Google has delayed the search engine’s mobile-first indexing policy until next year.

Google says the search needs of users around the world have shifted dramatically with the popularity of smartphones and the mobile internet. The company has seen this trend change as early as 2018 and is actively considering a shift toward situated on mobile priorities. In March, Google announced that its service would switch to mobile-first search mode in September. The latest news, however, is that the company has postponed the delivery of the new policy until March next year.

Google has delayed the search engine's mobile-first indexing policy until next year.

In order to transition to a mobile-first indexing approach, Google Crawler detects the relevance of the site to see if its desktop version is sufficiently optimized for mobile platforms.

While Google stepped up its campaign last July, it has run into problems in urging the site to shift to a mobile-first index.

For example, if you use the same reptile metadata tag (noindex or nofollow) on the mobile version, Google may not be able to index a page or track connections on a page after the site has enabled mobile-first indexing.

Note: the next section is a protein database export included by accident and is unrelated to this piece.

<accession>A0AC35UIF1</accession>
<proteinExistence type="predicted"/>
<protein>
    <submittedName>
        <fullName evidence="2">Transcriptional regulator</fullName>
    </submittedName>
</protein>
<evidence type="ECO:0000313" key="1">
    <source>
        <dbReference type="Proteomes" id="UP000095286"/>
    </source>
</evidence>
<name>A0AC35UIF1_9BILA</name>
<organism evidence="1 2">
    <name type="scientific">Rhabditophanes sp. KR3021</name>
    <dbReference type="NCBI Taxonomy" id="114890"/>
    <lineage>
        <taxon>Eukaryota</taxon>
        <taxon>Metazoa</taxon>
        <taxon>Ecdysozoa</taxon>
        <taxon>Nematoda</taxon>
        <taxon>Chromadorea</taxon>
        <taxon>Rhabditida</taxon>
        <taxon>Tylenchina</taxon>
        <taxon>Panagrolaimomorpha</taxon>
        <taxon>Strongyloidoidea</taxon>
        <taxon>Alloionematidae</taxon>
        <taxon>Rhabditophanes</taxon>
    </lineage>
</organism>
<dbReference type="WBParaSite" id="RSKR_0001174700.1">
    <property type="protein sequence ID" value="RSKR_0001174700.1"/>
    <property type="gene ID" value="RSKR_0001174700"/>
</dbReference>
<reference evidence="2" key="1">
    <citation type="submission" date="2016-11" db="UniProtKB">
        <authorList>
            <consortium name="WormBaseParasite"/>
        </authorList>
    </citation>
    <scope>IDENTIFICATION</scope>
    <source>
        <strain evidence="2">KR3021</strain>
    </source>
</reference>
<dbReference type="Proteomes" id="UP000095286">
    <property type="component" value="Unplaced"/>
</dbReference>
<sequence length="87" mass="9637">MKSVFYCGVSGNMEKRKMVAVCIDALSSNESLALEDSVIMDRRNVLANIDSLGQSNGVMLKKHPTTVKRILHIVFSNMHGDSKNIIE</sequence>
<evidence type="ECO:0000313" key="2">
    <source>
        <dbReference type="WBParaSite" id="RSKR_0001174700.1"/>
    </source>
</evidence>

Second, when loading images and videos, mobile platforms are more common than desktop platforms for late loading. Google’s advice is to follow the best solution, especially to avoid delaying loading the main content based on user interactions (sliding, tapping, or typing) because Google crawlers do not trigger those interactions.

Google has delayed the search engine's mobile-first indexing policy until next year.

Third, some resources have different URLs on mobile platforms than desktop versions, and are even available on different hosts. If the site wants to be crawled correctly by Google, also make sure that the comments are not disabled in the robots.txt document.

All in all, Google encourages webmasters to provide consistent key content for desktop and mobile platforms. If you plan to make the mobile version less content than the desktop version, it’s likely to result in a loss of traffic when Google enables mobile-first indexing for your site, because Google won’t be able to get more comprehensive content at that time.

Finally, Google recommends that websites ensure that images with high resolution are presented and that the alt attribute sit in place so that they can be properly crawled by search engines.